Shares in Denso shot up 8.9 percent at one point after the news before closing at 3,790 yen, up 5.87 percent on the day.
Denso, affiliated with Toyota Motor Corp., has enjoyed record earnings largely thanks to the rapid expansion at Japan's top auto maker, which along with units Daihatsu Motor Co. and Hino Motors Ltd. accounts for just under half of Denso's revenue.
But Denso is also boosting business with overseas auto makers armed with advanced electronic controls and other must-have technology, and said a 19 percent revenue rise in the Americas last quarter was led by more sales to GM, Toyota and other assemblers.
For the April-June first quarter Denso, valued at $27 billion -- more than twice the market capitalisation of Ford Motor Co. -- posted an operating profit of 82.54 billion yen ($709.5 million).
Net profit jumped 63 percent to 58.55 billion yen on sales of 856.23 billion yen, up 13.6 percent.
It kept its full-year forecasts for an operating profit of 282 billion yen, net profit of 173 billion yen and revenue of 3.38 trillion yen.
"We are pleased with the favourable financial results for this first quarter," Managing Officer Koji Kobayashi said in a statement, attributing the growth to a rise in domestic production of export-bound cars and improved sales overseas.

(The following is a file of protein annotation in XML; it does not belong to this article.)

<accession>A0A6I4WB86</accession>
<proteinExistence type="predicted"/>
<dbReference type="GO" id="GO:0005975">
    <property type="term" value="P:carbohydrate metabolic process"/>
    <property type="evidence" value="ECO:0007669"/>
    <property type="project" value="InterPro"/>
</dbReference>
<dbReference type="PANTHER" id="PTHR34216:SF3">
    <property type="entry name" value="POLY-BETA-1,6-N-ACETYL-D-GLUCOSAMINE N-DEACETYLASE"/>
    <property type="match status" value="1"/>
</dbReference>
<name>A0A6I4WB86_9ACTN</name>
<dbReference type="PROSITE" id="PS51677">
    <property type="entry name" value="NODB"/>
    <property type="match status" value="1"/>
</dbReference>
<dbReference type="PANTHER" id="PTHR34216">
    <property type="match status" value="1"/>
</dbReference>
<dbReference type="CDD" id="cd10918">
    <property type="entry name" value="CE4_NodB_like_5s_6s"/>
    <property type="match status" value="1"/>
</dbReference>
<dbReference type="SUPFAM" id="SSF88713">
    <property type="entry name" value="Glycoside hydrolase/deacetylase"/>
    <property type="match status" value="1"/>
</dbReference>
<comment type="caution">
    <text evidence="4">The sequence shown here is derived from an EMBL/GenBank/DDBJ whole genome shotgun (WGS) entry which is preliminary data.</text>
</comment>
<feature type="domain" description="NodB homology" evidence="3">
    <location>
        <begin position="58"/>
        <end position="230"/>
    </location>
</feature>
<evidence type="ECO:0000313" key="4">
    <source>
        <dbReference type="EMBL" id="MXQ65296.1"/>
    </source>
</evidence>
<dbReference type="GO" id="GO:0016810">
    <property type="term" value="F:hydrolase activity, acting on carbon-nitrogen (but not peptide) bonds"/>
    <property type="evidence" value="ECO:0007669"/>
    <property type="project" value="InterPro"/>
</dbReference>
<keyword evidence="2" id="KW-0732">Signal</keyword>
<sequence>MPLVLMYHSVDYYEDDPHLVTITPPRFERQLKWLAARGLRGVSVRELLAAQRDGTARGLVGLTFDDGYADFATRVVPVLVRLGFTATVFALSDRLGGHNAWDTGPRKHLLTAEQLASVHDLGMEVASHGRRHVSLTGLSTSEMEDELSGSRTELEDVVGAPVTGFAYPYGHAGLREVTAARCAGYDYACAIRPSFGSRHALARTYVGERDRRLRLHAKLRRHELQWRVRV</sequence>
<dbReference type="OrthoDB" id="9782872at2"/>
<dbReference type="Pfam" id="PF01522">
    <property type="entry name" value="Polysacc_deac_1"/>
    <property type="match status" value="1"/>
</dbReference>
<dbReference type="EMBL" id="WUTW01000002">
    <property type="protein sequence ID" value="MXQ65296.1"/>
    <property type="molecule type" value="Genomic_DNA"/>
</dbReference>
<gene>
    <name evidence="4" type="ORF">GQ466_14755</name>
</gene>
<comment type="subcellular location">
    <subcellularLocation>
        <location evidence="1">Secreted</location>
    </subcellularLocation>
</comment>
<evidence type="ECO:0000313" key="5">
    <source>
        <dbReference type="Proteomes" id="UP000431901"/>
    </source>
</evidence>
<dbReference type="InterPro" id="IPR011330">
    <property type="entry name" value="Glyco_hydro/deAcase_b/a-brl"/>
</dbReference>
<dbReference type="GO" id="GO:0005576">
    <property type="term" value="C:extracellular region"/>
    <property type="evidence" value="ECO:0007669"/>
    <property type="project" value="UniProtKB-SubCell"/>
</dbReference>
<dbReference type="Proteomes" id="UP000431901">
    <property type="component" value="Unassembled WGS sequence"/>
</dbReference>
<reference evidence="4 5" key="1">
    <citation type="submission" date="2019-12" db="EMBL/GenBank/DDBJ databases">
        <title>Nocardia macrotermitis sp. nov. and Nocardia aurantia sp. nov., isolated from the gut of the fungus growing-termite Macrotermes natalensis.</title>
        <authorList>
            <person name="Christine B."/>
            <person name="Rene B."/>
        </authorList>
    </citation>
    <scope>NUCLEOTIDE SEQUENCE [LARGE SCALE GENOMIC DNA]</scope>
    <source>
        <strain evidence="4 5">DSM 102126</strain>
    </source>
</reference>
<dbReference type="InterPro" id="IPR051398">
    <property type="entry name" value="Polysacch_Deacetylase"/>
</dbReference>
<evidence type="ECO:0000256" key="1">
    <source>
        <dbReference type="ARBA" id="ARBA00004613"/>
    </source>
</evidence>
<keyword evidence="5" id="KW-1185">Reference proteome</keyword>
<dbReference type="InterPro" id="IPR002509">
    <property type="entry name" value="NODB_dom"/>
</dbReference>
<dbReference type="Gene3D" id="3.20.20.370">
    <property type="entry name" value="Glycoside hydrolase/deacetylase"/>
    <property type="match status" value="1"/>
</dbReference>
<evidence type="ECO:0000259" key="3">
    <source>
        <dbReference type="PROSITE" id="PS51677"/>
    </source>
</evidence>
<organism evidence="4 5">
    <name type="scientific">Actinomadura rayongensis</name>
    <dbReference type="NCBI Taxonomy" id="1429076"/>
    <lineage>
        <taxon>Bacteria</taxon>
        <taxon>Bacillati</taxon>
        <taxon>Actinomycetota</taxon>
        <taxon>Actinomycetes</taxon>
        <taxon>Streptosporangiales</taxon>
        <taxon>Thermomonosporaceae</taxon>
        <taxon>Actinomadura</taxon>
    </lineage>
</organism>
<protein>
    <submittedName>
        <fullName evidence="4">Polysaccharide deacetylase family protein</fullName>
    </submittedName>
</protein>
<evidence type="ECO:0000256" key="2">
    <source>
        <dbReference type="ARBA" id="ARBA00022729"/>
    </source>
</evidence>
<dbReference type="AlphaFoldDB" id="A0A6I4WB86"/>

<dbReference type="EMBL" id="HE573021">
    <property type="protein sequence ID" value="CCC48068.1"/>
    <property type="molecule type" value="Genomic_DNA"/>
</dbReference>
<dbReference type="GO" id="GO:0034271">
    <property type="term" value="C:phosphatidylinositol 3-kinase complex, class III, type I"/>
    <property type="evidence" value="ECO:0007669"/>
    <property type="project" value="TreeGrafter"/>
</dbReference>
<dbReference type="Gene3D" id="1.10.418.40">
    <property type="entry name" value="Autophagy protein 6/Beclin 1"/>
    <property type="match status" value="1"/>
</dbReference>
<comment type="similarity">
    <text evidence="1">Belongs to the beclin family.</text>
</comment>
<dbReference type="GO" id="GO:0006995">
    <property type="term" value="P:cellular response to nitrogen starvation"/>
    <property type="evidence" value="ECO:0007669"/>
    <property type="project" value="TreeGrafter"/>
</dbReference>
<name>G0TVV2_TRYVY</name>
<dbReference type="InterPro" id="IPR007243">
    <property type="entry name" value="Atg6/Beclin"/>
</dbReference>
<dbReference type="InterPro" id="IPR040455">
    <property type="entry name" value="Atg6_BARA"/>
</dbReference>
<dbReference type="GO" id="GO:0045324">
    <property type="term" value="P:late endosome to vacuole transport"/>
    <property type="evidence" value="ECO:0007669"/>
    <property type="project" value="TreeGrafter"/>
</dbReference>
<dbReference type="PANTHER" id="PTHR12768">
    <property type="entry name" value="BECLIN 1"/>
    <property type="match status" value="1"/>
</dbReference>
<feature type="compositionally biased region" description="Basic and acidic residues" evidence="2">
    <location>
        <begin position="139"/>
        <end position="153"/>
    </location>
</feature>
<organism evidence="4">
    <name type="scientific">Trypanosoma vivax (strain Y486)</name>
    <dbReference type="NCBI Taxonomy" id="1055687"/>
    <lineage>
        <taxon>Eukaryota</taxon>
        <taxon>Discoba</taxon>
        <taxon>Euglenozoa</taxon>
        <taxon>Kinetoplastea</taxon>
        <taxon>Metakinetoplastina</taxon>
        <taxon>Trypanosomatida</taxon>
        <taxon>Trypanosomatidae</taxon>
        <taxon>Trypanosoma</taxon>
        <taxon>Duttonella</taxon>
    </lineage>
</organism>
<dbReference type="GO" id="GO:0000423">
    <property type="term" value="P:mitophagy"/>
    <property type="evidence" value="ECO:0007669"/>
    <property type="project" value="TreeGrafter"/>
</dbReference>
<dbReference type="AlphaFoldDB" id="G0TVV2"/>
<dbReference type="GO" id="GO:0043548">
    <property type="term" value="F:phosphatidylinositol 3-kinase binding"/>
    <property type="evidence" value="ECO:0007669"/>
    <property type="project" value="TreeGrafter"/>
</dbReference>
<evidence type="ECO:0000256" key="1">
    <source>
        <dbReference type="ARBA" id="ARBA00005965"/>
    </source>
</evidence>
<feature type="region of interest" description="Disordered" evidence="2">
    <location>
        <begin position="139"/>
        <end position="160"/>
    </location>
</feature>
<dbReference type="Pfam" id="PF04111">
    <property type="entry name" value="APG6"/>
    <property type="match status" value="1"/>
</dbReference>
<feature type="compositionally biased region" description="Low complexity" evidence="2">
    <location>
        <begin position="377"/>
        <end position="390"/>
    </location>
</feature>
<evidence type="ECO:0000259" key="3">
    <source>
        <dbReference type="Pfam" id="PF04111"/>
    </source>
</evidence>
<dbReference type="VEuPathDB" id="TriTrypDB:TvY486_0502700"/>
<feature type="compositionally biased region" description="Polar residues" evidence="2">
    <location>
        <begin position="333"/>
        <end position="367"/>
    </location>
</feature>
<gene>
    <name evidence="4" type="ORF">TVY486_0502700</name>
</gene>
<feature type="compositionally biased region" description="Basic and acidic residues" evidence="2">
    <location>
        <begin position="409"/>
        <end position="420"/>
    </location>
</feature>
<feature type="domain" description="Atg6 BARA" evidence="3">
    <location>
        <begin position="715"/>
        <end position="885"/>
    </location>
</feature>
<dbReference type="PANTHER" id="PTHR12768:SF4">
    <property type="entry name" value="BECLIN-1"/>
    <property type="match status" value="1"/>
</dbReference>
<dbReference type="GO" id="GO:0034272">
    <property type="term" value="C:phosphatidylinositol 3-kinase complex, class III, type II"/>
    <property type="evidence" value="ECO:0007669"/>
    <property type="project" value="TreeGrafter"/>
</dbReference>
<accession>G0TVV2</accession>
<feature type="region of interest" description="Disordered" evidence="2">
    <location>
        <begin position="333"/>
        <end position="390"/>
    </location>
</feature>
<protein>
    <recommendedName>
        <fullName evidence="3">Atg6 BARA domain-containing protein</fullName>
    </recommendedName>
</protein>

Announcing a much-awaited midterm plan, Denso said it would target group revenue of more than 4 trillion yen ($34.4 billion) and a return on equity (ROE) of 10 percent by 2010. In the year ended March 31 it had sales of 3.188 trillion yen and an ROE of 9.4 percent.
To secure the growth, Denso, a leading provider of hybrid systems, common rail diesel and other cutting-edge technology, said it would also aim to establish non-automotive and aftermarket businesses as one of the main areas of growth.
Denso is second on the Automotive News ranking of top global suppliers with $22.8 billion in original equipment sales in 2005.